Election officials will accept three forms of official identification to register and vote in the next year’s national and provincial elections: a green bar-coded ID book, a valid Temporary Identity Certificate (TIC) and the new smartcard ID.
In terms of legislation, aspirant voters must produce a valid South African identity document when registering to vote and when voting. For most people this means the traditional green bar-coded ID book or a valid Temporary Identity Certificate (TIC) issued by the Department of Home Affairs to those who have lost or not yet received their ID book.
These forms of ID will continue to be accepted by the IEC including during the voter registration drive at voting stations around the country on 9 and 10 November 2013.
When presented at a voting station, the bar-code in the ID book or on the TIC is scanned by the zip-zip machine which captures the person’s ID number and links it to the specific voting district where the person is registering. The zip-zip machine then prints a bar-code sticker confirming the date, time and voting district where the person registered which is stuck into the person’s ID book or onto their TIC as proof of registration.
But this year, for the first time ever, a third form of ID will also be accepted – namely the brand new smartcard ID being launched by the Department of Home Affairs in July and being piloted among special groups of South Africans including the elderly.
“Accommodating the new smartcard IDs has not been difficult,” explained Chief Electoral Officer Mosotho Moepya. “It contains a bar-code with the holder’s ID number just like the ID book. So we scan the smartcard with the zip-zip just like we would an ID book.”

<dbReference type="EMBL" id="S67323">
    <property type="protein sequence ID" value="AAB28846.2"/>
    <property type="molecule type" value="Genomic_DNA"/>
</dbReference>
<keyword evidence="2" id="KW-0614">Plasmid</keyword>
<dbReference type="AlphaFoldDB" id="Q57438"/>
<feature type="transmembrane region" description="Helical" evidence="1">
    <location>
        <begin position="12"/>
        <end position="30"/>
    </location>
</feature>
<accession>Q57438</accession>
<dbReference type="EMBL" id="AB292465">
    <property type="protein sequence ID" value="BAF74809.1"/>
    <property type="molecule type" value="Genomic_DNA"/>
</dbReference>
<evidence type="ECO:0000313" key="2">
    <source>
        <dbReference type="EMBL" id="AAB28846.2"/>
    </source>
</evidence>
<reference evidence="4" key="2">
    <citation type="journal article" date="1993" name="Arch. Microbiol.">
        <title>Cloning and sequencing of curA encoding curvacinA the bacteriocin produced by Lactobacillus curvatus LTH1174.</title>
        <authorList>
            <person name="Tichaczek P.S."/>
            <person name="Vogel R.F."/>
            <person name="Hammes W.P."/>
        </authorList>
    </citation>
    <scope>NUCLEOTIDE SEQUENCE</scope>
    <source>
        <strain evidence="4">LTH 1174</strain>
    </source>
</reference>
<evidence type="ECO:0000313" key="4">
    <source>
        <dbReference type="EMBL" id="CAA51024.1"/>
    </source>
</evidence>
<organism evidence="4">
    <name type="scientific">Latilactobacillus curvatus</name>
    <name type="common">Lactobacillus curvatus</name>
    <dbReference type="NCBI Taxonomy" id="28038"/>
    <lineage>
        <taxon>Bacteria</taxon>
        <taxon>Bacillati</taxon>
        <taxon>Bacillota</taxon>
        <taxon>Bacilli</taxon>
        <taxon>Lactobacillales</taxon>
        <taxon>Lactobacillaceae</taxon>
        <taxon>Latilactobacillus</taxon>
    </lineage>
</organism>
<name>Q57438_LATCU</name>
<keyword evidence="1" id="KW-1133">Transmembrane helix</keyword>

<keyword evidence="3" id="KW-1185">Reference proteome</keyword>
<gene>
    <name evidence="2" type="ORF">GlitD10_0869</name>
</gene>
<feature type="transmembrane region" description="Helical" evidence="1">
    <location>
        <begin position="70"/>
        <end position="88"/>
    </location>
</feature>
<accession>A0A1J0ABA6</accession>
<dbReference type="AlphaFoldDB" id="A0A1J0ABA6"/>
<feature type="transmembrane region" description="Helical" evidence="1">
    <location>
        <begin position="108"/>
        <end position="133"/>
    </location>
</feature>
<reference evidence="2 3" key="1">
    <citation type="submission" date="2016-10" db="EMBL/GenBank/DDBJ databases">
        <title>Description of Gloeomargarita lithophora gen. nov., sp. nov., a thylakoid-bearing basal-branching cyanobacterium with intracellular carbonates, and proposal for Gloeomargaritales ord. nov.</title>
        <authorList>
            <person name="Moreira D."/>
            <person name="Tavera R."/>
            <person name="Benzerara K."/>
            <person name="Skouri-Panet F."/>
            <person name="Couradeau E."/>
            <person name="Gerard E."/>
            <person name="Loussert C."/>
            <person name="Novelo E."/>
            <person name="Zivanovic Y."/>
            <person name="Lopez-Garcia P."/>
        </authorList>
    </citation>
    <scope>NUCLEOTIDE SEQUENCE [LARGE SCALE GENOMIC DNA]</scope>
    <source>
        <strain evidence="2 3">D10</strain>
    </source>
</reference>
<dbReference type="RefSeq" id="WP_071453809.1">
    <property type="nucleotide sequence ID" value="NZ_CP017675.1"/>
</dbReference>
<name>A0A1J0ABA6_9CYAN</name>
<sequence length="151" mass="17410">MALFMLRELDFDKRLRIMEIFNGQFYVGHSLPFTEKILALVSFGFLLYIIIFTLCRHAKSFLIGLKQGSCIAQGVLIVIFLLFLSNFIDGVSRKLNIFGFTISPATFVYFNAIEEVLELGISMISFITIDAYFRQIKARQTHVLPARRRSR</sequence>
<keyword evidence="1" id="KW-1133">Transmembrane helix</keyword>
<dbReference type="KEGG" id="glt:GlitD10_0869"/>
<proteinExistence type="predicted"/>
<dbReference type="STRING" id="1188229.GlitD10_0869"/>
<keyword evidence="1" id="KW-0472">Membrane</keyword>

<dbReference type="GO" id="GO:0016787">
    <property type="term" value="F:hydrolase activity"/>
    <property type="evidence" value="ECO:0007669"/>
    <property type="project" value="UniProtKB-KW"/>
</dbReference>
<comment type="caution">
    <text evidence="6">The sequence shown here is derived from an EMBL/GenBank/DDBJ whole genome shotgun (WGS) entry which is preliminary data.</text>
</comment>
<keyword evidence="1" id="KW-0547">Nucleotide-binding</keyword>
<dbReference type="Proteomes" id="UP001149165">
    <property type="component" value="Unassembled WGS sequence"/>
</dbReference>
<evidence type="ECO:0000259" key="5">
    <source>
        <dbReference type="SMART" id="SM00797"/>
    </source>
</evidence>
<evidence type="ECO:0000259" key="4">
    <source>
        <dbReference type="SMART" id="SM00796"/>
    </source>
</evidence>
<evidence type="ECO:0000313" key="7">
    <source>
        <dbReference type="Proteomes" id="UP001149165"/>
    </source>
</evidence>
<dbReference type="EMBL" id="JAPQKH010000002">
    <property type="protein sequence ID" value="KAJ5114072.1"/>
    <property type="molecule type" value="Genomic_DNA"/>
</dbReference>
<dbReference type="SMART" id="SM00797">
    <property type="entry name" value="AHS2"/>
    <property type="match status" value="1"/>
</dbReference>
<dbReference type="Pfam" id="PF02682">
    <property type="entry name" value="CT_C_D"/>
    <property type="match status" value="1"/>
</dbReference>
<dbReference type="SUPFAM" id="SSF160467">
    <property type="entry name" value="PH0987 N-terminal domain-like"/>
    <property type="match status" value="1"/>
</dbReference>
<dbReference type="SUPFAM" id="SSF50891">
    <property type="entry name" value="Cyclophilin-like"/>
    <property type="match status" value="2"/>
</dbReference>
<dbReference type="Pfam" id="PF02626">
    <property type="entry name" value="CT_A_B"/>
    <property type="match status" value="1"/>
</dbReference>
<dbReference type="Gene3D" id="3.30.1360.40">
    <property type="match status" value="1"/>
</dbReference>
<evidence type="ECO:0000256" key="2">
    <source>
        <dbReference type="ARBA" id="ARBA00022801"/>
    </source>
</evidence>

The only change has been in finding a way to provide the person with their proof of registration. “Obviously there is no place on the smartcard ID to stick the bar-code sticker with the person’s registration details. So we will be sticking this on a printout which the person can take with them and keep in a safe place,” Mr Moepya explained.
South Africa’s 22 263 voting stations will be open from 8am to 5pm on Saturday 9 November and Sunday 10 November for new registrations, changes to registrations (those who have moved voting districts since the last election) and for voters who would like to verify their details.
The IEC is hoping to register over 2 million new voters ahead of the national and provincial elections scheduled to take place in the first second quarter of 2014, bringing the number of registered voters to 25 million or 80% of eligible voters.